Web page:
New video focuses on firefighters coping with suicide | Behavioral Healthcare Executive Skip to content Skip to navigation

New video focuses on firefighters coping with suicide

July 30, 2013
by Shannon Brys, Associate Editor
| Reprints

The Carson J Spencer Foundation, in partnership with the National Action Alliance for Suicide Prevention, and the American Association of Suicidology, recently launched a new video entitled Firefighters Coping with the Aftermath of Suicide, detailing self-care steps, peer support measures, suicide warning signs, and available resources to assist firefighters nationwide in coping with suicide.

“Fire service professionals can sometimes be overlooked when thinking about the impact of suicide. When a suicide occurs, their role often shifts from rescuer to fellow griever. This can sometimes be challenging for firefighters who may be unprepared for the intense, complicated, and lengthy trauma involved with suicide,” said Sally Spencer-Thomas, CEO and Co-Founder of the Carson J Spencer Foundation and producer of the video.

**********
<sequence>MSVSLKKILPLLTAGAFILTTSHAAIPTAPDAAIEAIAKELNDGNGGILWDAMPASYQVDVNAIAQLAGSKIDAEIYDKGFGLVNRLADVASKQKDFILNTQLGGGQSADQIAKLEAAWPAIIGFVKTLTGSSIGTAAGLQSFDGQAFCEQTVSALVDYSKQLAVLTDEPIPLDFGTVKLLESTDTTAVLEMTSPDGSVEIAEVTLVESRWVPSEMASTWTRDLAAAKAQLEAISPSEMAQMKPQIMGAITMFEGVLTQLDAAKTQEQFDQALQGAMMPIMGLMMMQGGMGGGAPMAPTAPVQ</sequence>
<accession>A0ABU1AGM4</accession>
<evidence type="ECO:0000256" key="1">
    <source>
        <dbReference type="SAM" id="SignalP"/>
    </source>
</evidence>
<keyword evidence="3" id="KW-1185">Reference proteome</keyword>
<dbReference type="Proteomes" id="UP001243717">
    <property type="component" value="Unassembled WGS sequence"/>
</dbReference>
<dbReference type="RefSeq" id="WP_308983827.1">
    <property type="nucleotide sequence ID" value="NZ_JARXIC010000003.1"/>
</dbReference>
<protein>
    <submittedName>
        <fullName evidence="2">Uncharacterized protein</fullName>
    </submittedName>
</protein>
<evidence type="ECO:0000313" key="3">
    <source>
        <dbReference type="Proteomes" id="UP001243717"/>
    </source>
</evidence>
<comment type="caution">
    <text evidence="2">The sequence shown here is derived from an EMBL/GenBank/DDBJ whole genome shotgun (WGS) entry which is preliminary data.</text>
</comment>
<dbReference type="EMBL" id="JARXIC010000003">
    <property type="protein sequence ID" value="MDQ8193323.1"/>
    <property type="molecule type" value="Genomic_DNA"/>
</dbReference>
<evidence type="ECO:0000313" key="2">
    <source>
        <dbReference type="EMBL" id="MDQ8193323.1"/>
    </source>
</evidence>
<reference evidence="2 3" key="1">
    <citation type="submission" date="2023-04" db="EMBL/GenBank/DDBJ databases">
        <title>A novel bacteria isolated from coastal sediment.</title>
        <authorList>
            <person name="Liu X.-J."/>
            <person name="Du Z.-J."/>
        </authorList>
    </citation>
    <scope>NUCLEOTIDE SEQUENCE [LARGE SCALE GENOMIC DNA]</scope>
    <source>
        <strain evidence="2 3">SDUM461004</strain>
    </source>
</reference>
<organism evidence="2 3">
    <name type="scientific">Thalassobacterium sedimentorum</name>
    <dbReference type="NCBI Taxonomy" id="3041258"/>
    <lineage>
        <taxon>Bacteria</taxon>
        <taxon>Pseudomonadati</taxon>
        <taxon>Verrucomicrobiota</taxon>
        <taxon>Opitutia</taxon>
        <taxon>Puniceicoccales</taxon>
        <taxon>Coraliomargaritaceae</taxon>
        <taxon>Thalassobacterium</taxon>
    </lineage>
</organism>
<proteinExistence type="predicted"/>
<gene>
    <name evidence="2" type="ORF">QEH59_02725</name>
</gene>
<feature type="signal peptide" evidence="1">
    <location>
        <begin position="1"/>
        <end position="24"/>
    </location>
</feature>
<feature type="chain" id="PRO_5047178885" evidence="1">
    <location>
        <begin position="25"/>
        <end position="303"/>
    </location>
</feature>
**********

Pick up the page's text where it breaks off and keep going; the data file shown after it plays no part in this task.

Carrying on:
The video features real firefighters, many from South Metro Fire Station 34 of Lone Tree, Colo., who describe their struggles in coping with the difficulty of a suicide call or the suicide of a fellow firefighter and how vital it is for fire safety departments to work on raising awareness of this issue among firefighters, who are trained to face traumatic events but are sometimes unprepared for the unique trauma associated with suicide.

“AAS is proud to be affiliated with this effort to recognize and mediate the impact of suicide on firefighters, as first-finders.  We hope this video helps the healing that must come after such a loss,” said Alan L. Berman, PhD, Executive Director of the American Association of Suicidology. 

Jeff Dill, founder of Firefighter Behavioral Health Alliance, said, “What a tremendous honor to be involved with this project. It addressed the need to educate my brothers and sisters on behavioral health, especially in the area of firefighter suicide awareness and prevention and subsequently the pain that families and fire departments must deal with and coping skills they need after a loss."

Colorado Fallen Firefighters Foundation, Fire and Life Safety Educators of Colorado, the Beanstalk Foundation, and dozens of individual donors supported the funding of this project.